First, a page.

And now for the second part of Fight Week in Hawaii with Fightlinker’s favorite photographer. Right? I’m covering EliteXC’s Return of the King for combatlifestyle.com. If you missed part one, here it is.
Morning of the weigh-ins, I finally get in some beach time–about 10 minutes. I jump into the water right across from my hotel, swim out to the wave barrier, swim to the opening, body surf over a couple of waves and swim straight back to the shore. That’s all. I can’t stay long because I have to get out a few images before I go to the weigh-ins at Waikiki nightclub, Fashion 45. It’s a bummer but I’m not out here for a vacation.
I get to the weigh-ins and I hear rumors that Nick Diaz is overweight. I’m given a fight card so I start to take notes as the weigh-ins begin. Murilo “Ninja” Rua weighs in with a devious smile, staring Tony Bonello down in the face off. Ninja pushes Tony a little with his forehead, grinning, eyes intense and full of heat.
The last time I was here in Hawaii was Ninja Rua vs Robbie Lawler and Ninja did not have that fire he possesses now. Sure enough, Diaz weighs in at 169.5 while Corbbrey comes in at 163.5 with his cargo shorts (pockets full). Corbbrey seems resigned to fight regardless.
Despite the controversy, it still goes the way weigh-ins usually do: Yves Edwards and KJ Noons have a little giggle session during their face off and one fighter on the undercard is late because he’s at work. Mark Oshiro is 4 pounds lighter than his opponent, Chris Willems (and I believe Oshiro actually walks around at 140), but still looks every bit the tough Hawaiian brawler.
Local favorite, Kala Kolohe Hose faces off against Bubba McDaniel, who is a head taller than the stocky brawler. At the end, Scott Smith decides to weigh-in for kicks.
As usual, I hop into the first car leaving the club so I can be the first to upload the photos. I finish in an hour. I decide to wander around the lobby with my camera but fighters are off hiding, eating, resting. No one is around. My stomach growls.
I walk into the nearest ABC Store (which is every 50 feet) and buy spam musubi, a thin slice of spam over a rectangle of Japanese short-grain rice, tied loosely with a band of nori (seaweed). Hawaii is expensive because all these islands have to bring in food from elsewhere (and transport the waste elsewhere) and it is even more expensive in tourist areas. I keep a tight budget so I eat the cheapest, most filling item in the store. If I can manage to get someone to drive me outside of Waikiki, I head to the Diamond Head Market and Grill for a killer Ahi sandwich. This is the point where I wish I was a food critic instead of an MMA photographer because as much as I love the sport, when in Hawaii, I’d rather be seeing the island by way of cheap Suzuki rental, eating my way around O’ahu.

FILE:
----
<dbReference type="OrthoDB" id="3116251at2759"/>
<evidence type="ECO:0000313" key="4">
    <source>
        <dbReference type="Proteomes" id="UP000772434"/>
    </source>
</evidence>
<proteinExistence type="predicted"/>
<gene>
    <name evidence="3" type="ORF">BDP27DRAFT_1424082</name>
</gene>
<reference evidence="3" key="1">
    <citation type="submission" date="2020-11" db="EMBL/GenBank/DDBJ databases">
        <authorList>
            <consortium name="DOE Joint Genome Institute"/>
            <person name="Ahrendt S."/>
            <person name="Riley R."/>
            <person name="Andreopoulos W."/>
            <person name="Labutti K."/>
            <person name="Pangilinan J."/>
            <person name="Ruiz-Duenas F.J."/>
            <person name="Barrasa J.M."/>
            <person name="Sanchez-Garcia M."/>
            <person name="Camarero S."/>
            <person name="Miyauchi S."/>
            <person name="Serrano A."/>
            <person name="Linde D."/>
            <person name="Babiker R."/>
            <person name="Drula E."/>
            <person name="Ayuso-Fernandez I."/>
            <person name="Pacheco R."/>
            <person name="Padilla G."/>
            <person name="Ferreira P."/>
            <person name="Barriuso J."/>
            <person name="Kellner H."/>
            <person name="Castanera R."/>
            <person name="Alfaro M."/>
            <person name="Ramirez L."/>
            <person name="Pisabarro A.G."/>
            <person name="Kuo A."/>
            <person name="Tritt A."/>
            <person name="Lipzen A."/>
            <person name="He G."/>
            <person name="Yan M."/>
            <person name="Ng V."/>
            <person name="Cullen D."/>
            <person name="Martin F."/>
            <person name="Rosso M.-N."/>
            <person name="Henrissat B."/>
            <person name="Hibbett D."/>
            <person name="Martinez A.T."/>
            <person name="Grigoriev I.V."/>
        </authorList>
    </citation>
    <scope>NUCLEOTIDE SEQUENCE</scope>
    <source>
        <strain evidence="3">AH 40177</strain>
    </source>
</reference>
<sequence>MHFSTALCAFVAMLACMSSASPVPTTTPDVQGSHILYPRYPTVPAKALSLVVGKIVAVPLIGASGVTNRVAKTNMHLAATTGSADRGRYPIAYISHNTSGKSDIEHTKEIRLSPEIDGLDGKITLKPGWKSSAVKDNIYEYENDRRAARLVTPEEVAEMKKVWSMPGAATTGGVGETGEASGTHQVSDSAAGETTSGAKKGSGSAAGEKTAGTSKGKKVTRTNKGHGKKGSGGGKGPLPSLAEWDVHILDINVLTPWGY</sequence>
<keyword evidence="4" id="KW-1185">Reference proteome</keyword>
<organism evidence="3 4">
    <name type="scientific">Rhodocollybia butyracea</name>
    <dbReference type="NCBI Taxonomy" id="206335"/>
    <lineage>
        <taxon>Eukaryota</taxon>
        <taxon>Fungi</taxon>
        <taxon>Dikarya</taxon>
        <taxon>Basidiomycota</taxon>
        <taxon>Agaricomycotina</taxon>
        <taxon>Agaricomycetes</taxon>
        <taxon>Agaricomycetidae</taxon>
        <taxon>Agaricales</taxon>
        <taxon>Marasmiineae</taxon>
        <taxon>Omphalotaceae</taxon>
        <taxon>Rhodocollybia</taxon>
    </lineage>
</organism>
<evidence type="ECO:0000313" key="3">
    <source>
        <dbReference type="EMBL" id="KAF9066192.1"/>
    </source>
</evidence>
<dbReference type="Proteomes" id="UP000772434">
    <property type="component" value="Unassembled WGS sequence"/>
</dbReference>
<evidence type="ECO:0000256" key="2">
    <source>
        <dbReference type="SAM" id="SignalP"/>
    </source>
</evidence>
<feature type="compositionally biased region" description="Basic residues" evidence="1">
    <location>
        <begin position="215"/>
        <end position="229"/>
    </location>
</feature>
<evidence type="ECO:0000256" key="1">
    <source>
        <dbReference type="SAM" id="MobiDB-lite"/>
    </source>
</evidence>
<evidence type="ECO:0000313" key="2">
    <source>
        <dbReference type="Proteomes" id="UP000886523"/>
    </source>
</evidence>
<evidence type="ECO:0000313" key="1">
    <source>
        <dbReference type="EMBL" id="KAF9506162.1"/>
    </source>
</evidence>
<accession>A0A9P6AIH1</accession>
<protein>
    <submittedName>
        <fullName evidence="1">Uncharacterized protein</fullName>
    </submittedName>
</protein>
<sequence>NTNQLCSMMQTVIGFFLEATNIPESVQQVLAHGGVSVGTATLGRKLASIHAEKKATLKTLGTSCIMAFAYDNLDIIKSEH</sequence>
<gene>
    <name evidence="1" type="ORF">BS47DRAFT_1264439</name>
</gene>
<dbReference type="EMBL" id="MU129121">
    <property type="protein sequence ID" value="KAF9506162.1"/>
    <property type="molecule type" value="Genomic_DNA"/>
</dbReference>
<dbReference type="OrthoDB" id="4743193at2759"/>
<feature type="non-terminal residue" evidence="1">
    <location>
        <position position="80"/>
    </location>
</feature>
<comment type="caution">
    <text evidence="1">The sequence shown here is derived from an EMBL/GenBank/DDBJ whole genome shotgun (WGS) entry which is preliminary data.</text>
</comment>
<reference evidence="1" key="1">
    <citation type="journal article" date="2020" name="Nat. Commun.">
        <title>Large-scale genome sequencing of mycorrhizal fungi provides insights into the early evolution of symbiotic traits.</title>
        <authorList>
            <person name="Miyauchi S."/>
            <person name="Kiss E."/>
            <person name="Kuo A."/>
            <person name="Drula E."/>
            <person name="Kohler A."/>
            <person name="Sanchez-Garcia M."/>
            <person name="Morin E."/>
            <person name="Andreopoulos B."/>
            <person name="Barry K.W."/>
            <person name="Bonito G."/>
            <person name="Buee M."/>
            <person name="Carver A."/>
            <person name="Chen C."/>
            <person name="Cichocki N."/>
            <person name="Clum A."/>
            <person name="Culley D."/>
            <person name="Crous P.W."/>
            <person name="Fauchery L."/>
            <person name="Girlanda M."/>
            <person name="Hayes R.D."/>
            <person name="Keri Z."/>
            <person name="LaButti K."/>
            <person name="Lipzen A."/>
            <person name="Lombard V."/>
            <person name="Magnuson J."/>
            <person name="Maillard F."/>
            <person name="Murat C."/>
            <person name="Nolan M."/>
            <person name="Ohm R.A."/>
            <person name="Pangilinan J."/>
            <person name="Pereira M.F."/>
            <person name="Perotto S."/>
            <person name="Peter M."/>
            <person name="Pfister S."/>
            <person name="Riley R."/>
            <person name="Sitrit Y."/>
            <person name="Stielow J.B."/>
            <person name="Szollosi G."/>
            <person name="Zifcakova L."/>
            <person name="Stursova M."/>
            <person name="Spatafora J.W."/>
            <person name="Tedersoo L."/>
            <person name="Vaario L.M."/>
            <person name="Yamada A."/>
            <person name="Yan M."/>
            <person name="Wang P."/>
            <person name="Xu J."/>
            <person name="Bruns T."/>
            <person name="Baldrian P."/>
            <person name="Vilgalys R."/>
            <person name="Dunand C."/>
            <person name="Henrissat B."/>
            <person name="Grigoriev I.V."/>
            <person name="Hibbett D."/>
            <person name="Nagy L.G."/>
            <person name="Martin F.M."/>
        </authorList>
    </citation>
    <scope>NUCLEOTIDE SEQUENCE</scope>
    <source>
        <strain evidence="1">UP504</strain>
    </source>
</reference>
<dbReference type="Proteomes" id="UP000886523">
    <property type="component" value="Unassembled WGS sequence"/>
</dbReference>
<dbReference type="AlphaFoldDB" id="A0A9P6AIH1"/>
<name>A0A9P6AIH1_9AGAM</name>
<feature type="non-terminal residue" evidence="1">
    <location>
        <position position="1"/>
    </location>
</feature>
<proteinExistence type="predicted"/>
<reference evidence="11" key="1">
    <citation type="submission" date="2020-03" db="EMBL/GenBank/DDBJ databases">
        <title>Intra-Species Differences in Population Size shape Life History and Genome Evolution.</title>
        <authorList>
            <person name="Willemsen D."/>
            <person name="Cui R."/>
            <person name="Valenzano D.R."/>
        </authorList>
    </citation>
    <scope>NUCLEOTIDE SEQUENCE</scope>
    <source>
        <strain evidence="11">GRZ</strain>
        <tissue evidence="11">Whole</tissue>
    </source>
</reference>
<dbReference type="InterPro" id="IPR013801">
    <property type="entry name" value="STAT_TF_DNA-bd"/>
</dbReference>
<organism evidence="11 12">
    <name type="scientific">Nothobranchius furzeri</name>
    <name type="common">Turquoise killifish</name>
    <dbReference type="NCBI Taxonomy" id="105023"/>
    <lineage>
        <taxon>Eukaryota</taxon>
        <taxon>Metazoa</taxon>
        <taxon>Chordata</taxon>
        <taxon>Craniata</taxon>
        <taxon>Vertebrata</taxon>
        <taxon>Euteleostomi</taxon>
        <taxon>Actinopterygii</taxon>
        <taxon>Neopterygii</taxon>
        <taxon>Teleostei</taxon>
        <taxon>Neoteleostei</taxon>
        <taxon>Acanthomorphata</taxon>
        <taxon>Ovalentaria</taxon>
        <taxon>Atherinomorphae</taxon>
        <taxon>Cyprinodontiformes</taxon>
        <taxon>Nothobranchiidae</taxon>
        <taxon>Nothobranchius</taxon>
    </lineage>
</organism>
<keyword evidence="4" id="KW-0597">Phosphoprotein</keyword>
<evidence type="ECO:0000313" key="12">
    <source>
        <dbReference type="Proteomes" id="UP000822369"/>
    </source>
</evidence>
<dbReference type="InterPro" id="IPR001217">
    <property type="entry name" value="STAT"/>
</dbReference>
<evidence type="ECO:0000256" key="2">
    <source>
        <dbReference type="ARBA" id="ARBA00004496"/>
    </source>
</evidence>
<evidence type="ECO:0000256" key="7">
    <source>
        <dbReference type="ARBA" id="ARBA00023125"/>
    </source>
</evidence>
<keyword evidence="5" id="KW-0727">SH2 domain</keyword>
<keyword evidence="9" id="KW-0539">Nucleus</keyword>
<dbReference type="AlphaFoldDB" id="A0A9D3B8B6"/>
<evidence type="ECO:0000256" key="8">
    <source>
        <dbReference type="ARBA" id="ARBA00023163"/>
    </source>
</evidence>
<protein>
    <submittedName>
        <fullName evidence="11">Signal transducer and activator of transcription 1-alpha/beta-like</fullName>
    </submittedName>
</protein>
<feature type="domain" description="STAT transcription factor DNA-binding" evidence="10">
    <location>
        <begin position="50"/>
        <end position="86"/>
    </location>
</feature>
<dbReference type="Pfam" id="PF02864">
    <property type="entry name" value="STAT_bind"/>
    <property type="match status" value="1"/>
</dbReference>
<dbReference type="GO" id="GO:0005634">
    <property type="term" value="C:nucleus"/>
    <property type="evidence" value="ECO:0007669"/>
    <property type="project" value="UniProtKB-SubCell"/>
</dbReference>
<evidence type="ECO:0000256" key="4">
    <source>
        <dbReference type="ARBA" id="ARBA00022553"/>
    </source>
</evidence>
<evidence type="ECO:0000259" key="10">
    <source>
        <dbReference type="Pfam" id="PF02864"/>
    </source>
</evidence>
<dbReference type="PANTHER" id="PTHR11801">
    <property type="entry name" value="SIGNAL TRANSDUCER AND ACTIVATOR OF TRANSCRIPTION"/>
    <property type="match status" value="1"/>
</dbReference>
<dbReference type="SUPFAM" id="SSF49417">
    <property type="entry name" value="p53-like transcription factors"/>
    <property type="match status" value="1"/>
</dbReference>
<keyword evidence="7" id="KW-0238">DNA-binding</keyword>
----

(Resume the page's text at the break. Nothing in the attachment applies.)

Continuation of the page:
It is not to be. I spend the rest of the evening jotting ideas down for this thing you’re reading now and bumping forum threads with my pictures in them.
In the morning, I treat myself to a nice breakfast with a few members of the EliteXC production staff and see a few cornermen also partaking in the breakfast buffet. A couple next to us dines and dashes. One minute, they’re sitting and eating, next I hear waitresses asking each other, “What happened to that Filipino couple that was sitting here?” The day is going to start very soon since the show goes live to the east coast at 4 pm Hawaii time.
After prepping my cameras, I tag along with Ron Waterman and Muhsin Corbbrey and their corners to the arena at 1:30 in the afternoon. Still early but fans are already pulling into the parking lot of the Blaisdell. When I get to the cage, publicist John Beyrooty tells me he has not yet decided where the photographers will be placed.
I spy Ninja and Shogun warming up in the cage while I plead for a good spot, and Icon Sport co-owner Patrick Freitas does his best to reason with Beyrooty as to why I ought to get placement second after Sherdog. As more photographers show up, Beyrooty quizzes us on our affiliations and places us by some hierarchy, Sherdog first, then The Honolulu Advertiser and The Star Bulletin, then two shooters from Associated Press. Then MMAHawaii. UFC has sixteen photographers at their events cageside, countless others above. I am placed behind the box that EliteXC photographer Tom Casino stands on. I can’t see half the cage. But I will make do. I always do.
Nick and Nate Diaz are now rolling around in the cage.
The 3 pm opening bout sneaks up on me and I run to my spot but my chair’s been taken. Referee Mario Yamasaki lends me his. But it is my luck that the first bout takes place entirely on the side of the cage I can’t see. Oh well.
I won’t analyze the fights now because I can’t. When I shoot, I’m paying attention to body language for possible strikes or takedown attempts and I’m constantly focusing my lens, framing the shot. My view of fights is through my cameras, so while I often see a lot more (I know when that submission attempt is not close despite the crowd wailing), I also see less. The more I enjoy a fight, the more I miss shot opportunities.
Herb Dean once said he can’t recall what his favorite fight was to officiate since he can’t really pay attention to whether or not it’s “good” because he’s just making sure the fighters are responding and everyone is following the rules. Shooting a fight is similar in that I am so focused on reading the fighters for shots I don’t actually count or pay attention to who is landing more. When I get home and watch the fights, they are very different from what I remember. Imagine my surprise when I start checking up on all the major blogs after posting my photos.
Part 3 of Fight Week in Hawaii to come soon (promise)! The Mini-Brawl and Surreal Aftermath.